(Adds Alstom no comment, other perspective on deal)
PARIS May 6 French President Francois Hollande
said General Electric's bid for Alstom's energy
business is not acceptable as it stands, and the government's
aim is to get better offers.
"The bid is not good enough, it's not acceptable," Hollande
told RMC radio on Tuesday.
Asked whether it was possible that the state, which
currently holds around 1 percent of Alstom, could increase its
stake in the ailing engineering group, he said: "For now I would
prefer to get better offers."
Alstom said last week it was reviewing a binding $16.9
billion bid from GE for its energy arm, although it has not
turned down a rival offer from Germany's Siemens.
French Economy Minister Arnaud Montebourg came out against
the GE offer on Monday, but opened the door for a deal that
would also combine the two companies' rail businesses.
"In its current form, we unfortunately cannot give backing
to the proposals that you have made based solely on the purchase
of Alstom's energy activities," Montebourg wrote in a letter to
GE's chief executive, Jeff Immelt.
GE reiterated its statement from Monday, in which it said:
"We believe our proposal is good for France, for Alstom and for
GE," adding, "We are open to continuing dialogue."
Alstom declined to comment.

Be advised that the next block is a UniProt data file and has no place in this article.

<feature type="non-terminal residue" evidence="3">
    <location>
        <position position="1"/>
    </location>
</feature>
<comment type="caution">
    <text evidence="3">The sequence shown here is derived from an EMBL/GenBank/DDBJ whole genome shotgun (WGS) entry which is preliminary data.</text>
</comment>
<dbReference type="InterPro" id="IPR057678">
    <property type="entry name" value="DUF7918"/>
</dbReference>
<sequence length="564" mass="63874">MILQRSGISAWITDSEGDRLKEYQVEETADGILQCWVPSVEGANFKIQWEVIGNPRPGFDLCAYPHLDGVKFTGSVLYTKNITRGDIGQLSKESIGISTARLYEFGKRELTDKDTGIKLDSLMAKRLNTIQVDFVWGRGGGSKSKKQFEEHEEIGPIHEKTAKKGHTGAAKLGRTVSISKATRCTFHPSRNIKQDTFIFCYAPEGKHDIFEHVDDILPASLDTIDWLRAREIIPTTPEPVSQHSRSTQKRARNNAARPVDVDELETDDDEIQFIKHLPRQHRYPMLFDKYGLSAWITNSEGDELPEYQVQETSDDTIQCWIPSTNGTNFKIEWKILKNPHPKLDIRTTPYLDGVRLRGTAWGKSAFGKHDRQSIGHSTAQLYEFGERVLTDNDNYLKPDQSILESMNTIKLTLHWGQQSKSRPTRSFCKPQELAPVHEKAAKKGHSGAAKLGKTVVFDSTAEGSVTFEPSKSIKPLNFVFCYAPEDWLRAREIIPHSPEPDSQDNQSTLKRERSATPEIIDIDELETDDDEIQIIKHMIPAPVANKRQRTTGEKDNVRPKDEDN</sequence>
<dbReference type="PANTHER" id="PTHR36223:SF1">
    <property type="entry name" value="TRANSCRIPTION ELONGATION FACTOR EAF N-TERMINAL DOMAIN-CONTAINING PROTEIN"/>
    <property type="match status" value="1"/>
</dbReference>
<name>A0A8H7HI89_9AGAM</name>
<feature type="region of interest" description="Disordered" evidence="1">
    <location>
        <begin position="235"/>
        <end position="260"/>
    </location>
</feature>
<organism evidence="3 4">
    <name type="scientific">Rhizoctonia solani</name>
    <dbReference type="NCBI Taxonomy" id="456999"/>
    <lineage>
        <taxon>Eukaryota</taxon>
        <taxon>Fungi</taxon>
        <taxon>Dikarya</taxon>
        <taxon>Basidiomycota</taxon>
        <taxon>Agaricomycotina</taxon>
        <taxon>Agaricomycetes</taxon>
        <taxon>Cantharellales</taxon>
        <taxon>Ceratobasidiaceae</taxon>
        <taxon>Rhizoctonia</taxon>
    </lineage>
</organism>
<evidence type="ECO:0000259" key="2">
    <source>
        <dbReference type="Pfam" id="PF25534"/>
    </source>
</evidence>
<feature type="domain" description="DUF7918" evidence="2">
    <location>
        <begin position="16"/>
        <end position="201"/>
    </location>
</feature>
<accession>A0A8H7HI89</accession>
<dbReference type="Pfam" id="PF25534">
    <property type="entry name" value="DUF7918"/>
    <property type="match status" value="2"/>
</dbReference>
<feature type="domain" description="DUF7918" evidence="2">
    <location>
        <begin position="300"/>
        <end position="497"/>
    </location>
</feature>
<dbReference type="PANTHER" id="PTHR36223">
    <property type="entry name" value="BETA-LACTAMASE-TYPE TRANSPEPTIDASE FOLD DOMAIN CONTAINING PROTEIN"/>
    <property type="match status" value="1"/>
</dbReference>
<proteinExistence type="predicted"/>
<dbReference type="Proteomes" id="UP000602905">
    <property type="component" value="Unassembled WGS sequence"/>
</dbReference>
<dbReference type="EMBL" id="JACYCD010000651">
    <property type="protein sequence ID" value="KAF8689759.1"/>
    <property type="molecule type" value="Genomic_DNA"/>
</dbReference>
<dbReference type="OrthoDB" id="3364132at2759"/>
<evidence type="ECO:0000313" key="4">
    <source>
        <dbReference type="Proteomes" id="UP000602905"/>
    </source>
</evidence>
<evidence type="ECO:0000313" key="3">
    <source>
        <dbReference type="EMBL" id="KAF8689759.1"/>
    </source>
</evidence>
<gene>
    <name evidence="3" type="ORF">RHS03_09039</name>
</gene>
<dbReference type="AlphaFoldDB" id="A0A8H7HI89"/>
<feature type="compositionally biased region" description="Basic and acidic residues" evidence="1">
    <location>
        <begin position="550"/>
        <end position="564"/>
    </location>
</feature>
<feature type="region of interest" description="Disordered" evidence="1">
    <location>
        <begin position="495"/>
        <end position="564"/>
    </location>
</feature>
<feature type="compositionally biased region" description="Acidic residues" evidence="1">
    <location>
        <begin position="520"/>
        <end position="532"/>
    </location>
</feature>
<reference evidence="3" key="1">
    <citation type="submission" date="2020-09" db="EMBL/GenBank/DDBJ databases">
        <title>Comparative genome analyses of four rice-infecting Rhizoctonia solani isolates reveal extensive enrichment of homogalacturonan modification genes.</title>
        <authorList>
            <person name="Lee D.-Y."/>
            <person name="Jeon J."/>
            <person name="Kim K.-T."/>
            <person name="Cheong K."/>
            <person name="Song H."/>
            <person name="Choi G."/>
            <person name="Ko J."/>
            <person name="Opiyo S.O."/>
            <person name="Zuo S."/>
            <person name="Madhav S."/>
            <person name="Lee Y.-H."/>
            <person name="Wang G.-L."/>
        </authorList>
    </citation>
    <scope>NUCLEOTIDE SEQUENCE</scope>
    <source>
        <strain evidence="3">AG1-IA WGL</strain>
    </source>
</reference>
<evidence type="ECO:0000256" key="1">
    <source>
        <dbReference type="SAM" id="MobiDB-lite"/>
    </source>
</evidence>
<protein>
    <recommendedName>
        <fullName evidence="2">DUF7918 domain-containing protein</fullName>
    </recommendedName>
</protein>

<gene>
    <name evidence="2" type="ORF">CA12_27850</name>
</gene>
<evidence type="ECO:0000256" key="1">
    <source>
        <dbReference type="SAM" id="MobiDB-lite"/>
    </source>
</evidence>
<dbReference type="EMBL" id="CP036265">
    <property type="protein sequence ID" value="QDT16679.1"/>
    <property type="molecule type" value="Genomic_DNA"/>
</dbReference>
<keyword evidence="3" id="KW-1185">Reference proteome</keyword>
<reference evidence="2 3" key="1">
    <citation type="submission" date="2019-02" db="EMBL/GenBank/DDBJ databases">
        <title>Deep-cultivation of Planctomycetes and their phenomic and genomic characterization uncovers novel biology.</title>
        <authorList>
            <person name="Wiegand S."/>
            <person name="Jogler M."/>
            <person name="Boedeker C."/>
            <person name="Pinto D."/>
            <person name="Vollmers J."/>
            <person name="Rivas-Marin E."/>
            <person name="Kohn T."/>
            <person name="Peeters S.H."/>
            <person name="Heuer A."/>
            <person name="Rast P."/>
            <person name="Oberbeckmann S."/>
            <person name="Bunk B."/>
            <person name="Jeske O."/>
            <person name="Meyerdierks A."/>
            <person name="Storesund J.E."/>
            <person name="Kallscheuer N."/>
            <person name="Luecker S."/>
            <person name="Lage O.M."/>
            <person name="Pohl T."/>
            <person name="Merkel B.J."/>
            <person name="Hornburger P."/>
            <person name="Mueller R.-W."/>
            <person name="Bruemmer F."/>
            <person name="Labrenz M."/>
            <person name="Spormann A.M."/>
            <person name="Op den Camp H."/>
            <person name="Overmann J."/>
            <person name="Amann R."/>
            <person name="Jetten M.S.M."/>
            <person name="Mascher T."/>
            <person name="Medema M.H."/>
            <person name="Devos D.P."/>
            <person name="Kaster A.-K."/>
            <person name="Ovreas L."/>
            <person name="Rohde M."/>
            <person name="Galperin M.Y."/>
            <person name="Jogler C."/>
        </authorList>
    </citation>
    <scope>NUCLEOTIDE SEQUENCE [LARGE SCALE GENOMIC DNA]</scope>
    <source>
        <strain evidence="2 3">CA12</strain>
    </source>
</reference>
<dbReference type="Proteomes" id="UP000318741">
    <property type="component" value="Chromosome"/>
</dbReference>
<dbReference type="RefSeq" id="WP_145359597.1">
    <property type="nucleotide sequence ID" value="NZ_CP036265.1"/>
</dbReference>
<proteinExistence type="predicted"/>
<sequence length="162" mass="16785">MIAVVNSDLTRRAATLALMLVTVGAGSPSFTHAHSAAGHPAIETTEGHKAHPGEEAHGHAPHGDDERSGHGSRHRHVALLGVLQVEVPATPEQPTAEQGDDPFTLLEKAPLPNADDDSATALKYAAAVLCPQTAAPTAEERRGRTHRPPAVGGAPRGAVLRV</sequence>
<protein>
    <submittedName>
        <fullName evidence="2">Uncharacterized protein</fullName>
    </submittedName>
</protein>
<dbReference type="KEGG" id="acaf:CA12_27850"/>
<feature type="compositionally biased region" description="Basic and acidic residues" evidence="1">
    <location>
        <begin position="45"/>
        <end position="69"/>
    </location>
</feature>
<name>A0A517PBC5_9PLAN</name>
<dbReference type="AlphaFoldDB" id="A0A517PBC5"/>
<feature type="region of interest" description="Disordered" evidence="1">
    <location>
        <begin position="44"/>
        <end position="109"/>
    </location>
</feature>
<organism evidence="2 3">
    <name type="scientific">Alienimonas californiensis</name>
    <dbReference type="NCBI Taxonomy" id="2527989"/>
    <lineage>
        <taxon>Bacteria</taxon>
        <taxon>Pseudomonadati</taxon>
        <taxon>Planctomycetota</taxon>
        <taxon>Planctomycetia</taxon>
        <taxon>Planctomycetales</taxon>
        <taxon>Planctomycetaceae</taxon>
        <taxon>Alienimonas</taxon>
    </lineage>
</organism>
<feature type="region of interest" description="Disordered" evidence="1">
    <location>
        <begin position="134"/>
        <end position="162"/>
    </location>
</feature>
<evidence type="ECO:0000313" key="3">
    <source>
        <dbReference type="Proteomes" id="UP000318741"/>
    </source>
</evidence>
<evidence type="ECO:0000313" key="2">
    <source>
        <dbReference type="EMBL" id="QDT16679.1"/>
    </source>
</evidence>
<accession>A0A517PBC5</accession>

Some analysts doubted the logic behind combining Alstom and
GE's transport businesses.
GE's transportation unit sells diesel-electric locomotives
mainly used for freight rail applications, which is a
"completely different market" than Alstom's business that
focuses on passenger transit, William Blair analyst Nick Heymann
said in a research note.
Heymann said the idea "makes little strategic sense."
A source close to the talks said the comments from the
French government underscored the fact that there was no real
alternative to GE's offer.
"That's why the government is fretting so much, to twist the
arm of the only one able to offer anything," the source said.
A second source close to the talks said GE's locomotive
business is of little interest to Alstom, which believes it can
be a strong standalone player in transport helped by the
proceeds from the sale of its power business.
GE's rail signalling business may be more desirable to
Alstom. In a letter to Hollande last week, Immelt said GE had
decided to study with Alstom "the possibility of creating a
joint venture with GE's global signalling business, along with a
technological partnership." The letter was published by
newspaper Les Echos and confirmed as authentic by GE.
Revenue in GE's transportation segment slumped 14 percent to
$1.23 billion in the first quarter from a year earlier, hurt by
a poor environment for the mining sector. GE reported overall
quarterly revenue of $34.2 billion.
Shares in Alstom fell 2.2 percent, while GE shares were off
(Reporting by Mark John, Ingrid Melander, Benjamin Mallet and
Natalie Huet in Paris, and Lewis Krauskopf in New York; Editing
by James Regan, David Gregorio and Leslie Adler)